Q: If I am injured at sea, what type of medical benefits am I entitled to?
A: If you are a seaman and you are injured or become ill “while in the service of the vessel,” you are entitled to receive paid medical care, maintenance (a daily rate which is supposed to cover room and board), unearned wages (wages through your contract period of employment), and repatriation costs to the point of hire. There are only a few exceptions to payment of these entitlements. Also, a union contract can dictate a maintenance rate. Maintenance and medical expenses must be paid until the point that a seaman reaches “maximum medical improvement,” basically when a seaman no longer is under medical care.
Medical care should include all the “traditional” medical care that is reasonably needed. A seaman is entitled to choose his/her own doctors. Medical care includes physical therapy, diagnostic studies, medication.
This is a general answer to your question.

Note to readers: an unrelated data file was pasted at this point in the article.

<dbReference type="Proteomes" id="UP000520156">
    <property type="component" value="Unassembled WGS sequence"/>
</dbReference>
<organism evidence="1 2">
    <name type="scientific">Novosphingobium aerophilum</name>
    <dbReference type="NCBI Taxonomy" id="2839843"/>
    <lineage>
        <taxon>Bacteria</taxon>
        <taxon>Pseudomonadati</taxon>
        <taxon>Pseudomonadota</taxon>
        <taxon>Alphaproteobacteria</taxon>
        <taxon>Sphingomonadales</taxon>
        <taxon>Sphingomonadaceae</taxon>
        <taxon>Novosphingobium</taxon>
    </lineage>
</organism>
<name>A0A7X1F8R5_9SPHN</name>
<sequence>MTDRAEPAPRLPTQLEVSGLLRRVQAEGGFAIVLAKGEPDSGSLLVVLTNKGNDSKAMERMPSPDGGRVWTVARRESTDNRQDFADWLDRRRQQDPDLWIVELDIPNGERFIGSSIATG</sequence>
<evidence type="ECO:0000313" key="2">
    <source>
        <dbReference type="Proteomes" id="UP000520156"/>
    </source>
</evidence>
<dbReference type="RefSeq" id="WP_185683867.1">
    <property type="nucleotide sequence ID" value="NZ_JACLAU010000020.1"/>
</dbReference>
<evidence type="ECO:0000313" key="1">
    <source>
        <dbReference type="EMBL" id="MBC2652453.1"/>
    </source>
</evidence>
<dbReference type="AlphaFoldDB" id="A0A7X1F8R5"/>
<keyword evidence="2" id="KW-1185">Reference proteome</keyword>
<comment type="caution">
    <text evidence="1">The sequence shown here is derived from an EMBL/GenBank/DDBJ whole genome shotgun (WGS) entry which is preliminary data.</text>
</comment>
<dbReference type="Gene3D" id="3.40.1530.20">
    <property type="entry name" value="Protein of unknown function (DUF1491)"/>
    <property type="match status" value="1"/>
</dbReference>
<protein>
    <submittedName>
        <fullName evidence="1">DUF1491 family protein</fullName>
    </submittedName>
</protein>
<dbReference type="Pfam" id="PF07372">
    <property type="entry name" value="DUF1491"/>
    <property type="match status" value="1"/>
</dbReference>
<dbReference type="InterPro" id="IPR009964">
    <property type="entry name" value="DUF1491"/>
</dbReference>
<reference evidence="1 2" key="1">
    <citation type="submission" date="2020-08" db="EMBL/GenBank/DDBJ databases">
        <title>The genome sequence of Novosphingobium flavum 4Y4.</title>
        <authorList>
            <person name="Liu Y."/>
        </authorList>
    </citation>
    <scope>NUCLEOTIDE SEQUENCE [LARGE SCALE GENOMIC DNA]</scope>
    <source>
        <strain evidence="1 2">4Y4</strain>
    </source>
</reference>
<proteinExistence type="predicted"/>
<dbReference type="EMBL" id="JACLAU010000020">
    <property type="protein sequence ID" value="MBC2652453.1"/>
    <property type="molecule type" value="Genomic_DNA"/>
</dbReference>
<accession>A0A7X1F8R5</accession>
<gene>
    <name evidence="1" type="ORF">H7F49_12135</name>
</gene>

A: If you were working aboard the vessel, you are entitled to cure, which means that your employer must pay your medical bills. Also you are entitled to maintenance, which is your basic living expenses while you are recuperating. You may also be able to sue your employer under the Jones Act or the General Maritime law, if you were injured because of a dangerous condition aboard the ship or negligence of the crew or captain.
A: Any medical treatment related to injuries that manifested while in the service of the vessel is covered under the maritime doctrine of cure until you reach maximum medical cure.
A: Since you were injured at work you are entitled to Worker’s Compensation as well depending on where the vessel is registered, but in all likelihood you would be entitled to it. This is fact specific to if you would like to talk it over I offer a free phone consultation at 914-912-1555. Best. Aubrey
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